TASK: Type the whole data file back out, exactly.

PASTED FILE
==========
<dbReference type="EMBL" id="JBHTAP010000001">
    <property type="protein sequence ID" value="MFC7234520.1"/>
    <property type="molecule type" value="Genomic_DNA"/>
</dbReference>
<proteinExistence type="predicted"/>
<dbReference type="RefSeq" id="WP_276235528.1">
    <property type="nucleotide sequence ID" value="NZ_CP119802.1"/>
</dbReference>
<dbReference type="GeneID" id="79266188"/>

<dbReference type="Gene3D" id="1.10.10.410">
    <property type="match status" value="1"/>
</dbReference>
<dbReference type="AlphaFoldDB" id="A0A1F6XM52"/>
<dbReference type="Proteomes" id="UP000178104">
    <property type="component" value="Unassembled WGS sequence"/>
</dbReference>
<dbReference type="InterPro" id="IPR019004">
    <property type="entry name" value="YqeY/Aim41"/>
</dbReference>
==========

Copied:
<dbReference type="EMBL" id="JBHTAP010000001">
    <property type="protein sequence ID" value="MFC7234520.1"/>
    <property type="molecule type" value="Genomic_DNA"/>
</dbReference>
<proteinExistence type="predicted"/>
<dbReference type="RefSeq" id="WP_276235528.1">
    <property type="nucleotide sequence ID" value="NZ_CP119802.1"/>
</dbReference>
<dbReference type="GeneID" id="79266188"/>

<dbReference type="Gene3D" id="1.10.10.410">
    <property type="match status" value="1"/>
</dbReference>
<dbReference type="AlphaFoldDB" id="A0A1F6XM52"/>
<dbReference type="Proteomes" id="UP000178104">
    <property type="component" value="Unassembled WGS sequence"/>
</dbReference>
<dbReference type="InterPro" id="IPR019004">
    <property type="entry name" value="YqeY/Aim41"/>
</dbReference>